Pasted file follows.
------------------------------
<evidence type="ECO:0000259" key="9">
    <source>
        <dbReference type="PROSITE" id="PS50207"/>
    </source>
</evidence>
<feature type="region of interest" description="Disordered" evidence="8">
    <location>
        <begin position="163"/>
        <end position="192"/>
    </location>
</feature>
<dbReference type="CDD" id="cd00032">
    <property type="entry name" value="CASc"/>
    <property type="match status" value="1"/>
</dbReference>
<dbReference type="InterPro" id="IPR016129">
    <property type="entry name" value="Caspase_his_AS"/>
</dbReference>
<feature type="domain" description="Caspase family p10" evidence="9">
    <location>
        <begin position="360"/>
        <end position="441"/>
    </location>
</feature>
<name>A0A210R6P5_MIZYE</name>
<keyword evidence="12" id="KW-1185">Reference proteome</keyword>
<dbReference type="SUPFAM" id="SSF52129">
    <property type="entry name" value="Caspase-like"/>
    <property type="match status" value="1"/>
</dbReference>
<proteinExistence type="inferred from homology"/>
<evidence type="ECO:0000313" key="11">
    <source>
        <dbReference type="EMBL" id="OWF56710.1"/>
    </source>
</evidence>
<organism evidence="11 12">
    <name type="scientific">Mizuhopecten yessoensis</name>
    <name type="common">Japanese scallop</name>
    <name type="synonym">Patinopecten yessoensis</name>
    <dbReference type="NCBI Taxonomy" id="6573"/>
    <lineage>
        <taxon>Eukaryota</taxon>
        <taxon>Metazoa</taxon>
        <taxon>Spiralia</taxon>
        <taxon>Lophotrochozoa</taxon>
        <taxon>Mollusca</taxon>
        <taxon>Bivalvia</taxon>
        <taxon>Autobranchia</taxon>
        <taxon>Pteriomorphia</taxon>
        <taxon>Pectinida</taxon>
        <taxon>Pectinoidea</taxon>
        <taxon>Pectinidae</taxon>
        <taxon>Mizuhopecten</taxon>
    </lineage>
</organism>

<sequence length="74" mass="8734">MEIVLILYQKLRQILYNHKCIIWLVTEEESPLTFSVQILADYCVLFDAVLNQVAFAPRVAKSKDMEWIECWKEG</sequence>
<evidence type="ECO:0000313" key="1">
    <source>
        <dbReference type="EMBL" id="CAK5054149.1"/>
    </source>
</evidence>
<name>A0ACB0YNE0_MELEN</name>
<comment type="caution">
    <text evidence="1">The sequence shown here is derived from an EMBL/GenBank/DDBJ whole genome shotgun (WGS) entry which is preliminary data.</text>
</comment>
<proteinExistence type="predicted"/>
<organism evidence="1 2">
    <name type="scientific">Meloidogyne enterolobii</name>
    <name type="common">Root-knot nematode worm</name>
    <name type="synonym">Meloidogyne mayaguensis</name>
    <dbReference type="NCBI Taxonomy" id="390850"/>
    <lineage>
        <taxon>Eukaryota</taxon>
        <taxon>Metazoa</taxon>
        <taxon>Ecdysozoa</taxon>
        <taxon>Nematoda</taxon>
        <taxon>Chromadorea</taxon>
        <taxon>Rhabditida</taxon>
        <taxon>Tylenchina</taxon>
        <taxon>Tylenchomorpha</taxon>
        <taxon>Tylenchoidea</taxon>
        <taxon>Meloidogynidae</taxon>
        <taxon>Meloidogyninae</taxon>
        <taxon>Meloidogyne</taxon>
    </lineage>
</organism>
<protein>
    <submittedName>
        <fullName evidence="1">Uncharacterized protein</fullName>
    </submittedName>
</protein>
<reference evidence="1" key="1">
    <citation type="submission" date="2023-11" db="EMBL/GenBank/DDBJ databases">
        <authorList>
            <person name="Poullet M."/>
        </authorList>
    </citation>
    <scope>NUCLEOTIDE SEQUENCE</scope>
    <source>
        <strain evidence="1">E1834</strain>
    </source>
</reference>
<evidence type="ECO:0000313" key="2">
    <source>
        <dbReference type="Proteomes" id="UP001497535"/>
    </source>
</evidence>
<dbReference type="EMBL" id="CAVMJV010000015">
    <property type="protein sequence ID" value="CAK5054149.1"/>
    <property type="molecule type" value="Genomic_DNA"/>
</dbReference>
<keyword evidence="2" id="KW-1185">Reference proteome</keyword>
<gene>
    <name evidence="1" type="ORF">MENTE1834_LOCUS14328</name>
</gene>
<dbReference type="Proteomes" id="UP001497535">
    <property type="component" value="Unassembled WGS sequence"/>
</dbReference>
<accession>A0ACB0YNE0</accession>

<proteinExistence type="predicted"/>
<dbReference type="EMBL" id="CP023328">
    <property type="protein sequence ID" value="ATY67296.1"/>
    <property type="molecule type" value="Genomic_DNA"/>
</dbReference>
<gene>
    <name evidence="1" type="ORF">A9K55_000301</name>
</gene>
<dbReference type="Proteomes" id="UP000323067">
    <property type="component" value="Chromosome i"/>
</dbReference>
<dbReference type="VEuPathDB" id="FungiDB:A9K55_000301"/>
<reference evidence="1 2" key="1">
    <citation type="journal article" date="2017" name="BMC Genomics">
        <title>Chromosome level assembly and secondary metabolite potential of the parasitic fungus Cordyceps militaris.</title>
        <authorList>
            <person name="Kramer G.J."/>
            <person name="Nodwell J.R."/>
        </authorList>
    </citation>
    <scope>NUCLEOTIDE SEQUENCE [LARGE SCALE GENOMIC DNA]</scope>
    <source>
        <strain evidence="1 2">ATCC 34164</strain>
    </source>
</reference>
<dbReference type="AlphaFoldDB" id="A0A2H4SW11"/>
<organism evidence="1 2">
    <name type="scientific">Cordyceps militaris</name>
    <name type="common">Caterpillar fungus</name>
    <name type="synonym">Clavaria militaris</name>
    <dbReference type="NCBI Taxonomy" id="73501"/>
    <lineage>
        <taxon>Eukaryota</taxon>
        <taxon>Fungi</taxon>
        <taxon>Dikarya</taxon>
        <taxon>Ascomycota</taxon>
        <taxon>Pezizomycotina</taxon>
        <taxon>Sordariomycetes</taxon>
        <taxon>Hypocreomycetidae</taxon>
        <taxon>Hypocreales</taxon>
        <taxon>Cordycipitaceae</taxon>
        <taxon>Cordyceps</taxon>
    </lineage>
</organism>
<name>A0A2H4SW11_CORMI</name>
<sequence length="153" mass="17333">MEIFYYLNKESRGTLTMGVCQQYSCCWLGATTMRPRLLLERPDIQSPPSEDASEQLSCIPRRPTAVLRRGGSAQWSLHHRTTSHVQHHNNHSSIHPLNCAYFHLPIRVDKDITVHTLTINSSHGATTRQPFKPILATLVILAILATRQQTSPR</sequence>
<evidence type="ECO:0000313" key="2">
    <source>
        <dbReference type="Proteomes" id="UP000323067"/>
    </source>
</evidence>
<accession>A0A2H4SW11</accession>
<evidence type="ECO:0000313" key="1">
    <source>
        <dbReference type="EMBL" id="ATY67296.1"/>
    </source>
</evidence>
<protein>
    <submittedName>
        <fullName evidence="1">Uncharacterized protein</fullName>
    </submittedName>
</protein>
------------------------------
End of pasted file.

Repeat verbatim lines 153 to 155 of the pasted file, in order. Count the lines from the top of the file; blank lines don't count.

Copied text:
        <taxon>Eukaryota</taxon>
        <taxon>Fungi</taxon>
        <taxon>Dikarya</taxon>